An example of how the system in FIG. 1 works on copper wires is that the two adjacent wires each have a signal in which one is the inverse of the other. For example, if a “digital 1” is to be transmitted with 1 volt levels, Line A will be at 1 volt and Line B will be at 0 volt (i.e., the inverse) while a “digital 0” is transmitted with Line A at 0 volts and Line B at 1 volt. As the wires run from the transmitter to the receiver, the wires might both pickup noise which will cause the voltage levels in the lines to be raised or lower in addition to causing spikes which can appear to be data. If the 2 wires are in very close physical proximity to each other, the noise will be identical in both wires. At the receiver end, the 2 lines will be connected to a differential amplifier circuit. This differential amplifier circuit will “subtract out” the noise.

FIG. 2 illustrates an example of another conventional communication system that may be a wireless communication system. In this communication system, a transmitter may generate and communicate a plurality of data signals over a communication link and then the receiver extracts data from each data signal independently, but there is no relationship between the data signals that aids in the extraction of the data from the data signals. The system shown in FIG. 2 may be used for a typical mobile phone system such as a time division multiplex or a code division multiplex communication system.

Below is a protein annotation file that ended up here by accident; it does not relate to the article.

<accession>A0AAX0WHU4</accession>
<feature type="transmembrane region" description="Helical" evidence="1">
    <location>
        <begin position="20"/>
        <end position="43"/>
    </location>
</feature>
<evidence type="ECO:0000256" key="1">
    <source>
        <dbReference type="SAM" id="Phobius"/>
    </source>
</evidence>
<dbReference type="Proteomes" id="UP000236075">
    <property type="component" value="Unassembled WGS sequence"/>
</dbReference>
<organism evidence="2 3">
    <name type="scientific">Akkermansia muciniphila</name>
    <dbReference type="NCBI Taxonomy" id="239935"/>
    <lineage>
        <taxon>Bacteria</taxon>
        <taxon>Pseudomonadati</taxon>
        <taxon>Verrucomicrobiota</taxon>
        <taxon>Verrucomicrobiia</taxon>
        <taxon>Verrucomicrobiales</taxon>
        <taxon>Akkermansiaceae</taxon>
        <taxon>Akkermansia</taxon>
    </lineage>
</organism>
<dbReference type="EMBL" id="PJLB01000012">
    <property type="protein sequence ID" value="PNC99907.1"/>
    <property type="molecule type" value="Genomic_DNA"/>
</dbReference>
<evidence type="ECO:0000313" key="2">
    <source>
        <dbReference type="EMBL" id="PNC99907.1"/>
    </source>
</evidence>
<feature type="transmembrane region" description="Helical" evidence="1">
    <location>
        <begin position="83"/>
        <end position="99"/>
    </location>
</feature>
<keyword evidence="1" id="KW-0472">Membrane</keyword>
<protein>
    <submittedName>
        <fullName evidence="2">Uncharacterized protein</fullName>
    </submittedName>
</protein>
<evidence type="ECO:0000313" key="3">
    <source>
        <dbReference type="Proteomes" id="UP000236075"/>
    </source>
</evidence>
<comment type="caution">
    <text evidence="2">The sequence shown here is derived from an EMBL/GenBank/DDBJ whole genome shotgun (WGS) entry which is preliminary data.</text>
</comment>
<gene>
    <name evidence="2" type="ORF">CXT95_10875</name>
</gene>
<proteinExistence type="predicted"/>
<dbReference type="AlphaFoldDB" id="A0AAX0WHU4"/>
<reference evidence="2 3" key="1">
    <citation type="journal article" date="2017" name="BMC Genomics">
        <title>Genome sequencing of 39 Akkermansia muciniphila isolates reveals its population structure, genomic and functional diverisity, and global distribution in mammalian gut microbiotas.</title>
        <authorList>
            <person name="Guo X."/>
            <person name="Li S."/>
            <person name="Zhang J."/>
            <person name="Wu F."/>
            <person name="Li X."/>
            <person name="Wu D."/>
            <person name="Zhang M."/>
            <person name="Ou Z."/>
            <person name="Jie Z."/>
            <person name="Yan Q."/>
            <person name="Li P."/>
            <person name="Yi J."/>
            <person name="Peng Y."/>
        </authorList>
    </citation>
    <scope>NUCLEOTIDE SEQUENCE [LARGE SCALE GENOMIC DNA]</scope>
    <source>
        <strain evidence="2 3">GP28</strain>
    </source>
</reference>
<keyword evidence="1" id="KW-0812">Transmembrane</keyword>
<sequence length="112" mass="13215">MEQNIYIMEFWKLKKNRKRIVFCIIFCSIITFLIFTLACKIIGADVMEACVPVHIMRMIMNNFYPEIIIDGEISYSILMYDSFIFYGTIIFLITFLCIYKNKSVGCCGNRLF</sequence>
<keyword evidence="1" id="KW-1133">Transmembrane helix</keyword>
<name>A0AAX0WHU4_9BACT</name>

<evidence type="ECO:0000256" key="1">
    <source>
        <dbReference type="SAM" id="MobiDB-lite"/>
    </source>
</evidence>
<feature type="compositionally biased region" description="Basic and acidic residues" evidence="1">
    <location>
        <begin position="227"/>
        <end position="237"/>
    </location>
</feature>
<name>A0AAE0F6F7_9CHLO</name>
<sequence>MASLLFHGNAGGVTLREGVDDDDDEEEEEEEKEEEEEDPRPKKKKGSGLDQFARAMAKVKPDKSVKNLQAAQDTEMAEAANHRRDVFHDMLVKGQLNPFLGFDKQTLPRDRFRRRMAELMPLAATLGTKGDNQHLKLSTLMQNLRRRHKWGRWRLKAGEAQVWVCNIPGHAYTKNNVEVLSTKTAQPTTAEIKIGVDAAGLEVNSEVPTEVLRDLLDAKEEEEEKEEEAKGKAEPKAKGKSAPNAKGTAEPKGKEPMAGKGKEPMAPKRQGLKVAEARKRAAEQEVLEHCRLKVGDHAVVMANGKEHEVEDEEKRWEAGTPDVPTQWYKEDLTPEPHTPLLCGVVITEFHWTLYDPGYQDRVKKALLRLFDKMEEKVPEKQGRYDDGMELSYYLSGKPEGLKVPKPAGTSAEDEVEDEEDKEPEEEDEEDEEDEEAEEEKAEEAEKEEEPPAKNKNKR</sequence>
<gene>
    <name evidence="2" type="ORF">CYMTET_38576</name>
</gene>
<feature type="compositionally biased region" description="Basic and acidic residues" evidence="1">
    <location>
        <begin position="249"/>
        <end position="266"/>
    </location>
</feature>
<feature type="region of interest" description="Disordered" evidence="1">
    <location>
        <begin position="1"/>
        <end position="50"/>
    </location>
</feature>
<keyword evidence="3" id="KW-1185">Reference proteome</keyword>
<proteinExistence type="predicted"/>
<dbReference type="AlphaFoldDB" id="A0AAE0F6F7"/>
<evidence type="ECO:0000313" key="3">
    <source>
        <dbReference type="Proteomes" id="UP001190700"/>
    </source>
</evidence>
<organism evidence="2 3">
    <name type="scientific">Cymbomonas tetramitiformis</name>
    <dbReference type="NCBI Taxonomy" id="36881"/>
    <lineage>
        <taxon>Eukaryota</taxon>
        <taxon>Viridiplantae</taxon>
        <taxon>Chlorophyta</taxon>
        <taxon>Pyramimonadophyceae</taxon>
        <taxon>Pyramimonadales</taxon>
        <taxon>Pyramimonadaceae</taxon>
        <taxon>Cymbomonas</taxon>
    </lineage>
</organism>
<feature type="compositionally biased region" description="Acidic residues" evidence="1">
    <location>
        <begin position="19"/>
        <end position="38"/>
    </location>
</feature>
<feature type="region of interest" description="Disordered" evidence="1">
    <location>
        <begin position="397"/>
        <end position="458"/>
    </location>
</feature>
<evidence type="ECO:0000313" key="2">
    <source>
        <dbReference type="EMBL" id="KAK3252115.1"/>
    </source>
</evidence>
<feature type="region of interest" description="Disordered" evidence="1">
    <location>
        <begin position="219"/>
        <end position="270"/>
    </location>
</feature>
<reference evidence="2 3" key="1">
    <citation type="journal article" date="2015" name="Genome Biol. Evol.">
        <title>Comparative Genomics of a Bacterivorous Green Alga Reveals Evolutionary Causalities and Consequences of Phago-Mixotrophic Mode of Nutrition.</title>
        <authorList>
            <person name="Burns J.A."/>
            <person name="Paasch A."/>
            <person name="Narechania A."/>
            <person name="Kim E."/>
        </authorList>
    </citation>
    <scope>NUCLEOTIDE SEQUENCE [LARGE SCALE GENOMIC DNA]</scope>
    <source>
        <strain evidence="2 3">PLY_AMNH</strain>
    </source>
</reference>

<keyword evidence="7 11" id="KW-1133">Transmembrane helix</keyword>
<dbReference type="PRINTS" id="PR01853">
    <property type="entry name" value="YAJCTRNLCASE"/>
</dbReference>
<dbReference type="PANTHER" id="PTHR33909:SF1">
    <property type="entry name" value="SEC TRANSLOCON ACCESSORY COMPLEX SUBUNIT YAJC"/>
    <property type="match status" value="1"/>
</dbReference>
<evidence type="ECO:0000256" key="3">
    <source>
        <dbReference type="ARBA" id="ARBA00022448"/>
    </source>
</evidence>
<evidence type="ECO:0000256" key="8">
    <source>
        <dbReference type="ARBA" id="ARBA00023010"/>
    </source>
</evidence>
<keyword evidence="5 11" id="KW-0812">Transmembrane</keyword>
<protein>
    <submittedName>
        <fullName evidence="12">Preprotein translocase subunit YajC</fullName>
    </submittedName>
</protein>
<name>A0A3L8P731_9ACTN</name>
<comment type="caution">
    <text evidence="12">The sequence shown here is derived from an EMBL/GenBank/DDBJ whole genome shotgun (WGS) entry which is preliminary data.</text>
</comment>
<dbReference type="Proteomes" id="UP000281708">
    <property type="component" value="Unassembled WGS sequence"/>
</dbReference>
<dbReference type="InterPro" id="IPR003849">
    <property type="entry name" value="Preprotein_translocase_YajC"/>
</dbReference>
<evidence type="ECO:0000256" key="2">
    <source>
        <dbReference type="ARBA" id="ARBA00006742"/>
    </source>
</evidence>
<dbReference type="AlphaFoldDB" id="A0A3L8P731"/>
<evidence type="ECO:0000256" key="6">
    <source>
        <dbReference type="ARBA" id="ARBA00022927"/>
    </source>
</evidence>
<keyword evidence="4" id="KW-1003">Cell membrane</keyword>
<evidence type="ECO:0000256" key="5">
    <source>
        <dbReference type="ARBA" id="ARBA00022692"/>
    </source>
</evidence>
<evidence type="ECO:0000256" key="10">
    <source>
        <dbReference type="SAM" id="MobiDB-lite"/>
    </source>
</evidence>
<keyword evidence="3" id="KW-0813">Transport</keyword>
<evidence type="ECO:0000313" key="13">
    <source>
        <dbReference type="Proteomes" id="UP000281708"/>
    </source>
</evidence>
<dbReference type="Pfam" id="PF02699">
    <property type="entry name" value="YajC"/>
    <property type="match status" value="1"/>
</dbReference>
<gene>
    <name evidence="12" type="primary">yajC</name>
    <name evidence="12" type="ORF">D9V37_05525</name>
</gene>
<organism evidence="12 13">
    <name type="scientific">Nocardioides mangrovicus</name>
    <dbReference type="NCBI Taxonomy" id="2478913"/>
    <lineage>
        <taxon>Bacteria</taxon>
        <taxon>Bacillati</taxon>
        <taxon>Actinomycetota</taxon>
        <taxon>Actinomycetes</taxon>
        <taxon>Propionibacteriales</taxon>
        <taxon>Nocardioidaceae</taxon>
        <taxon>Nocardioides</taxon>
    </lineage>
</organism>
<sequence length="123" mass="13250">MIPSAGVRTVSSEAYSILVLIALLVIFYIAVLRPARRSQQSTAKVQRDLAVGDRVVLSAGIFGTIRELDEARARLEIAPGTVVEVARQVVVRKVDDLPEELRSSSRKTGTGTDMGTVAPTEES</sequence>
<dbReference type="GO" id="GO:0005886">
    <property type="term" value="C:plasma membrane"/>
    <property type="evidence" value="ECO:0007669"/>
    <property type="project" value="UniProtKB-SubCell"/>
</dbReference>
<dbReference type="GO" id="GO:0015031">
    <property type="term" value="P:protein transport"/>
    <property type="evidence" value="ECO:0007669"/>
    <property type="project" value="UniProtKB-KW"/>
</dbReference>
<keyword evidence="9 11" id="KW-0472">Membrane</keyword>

FIG. 3 illustrates a wireless communications system that uses a pilot signal wherein the pilot signal is modulated with the carrier wave and data signal to generate a single output signal that is then sent over a communications link to a receiver. The receiver then uses the pilot signal (embedded in the output signal) to decode the data signal. In this conventional system with a pilot signal, only a single signal is sent over the communications link.

None of these conventional communication systems use a data signal and a reference signal (transmitted over the same communications link but on different channels) and thus it is desirable to provide a common wave system and method and it is to this end that the system and method are directed.

In addition, it is desirable to provide systems and methods for minimizing effective bandwidth and neutralizing sidebands (sideband mitigation) that enable substantial increases in data transmission speed and spectral efficiency and it is to this end that the system and method are also directed.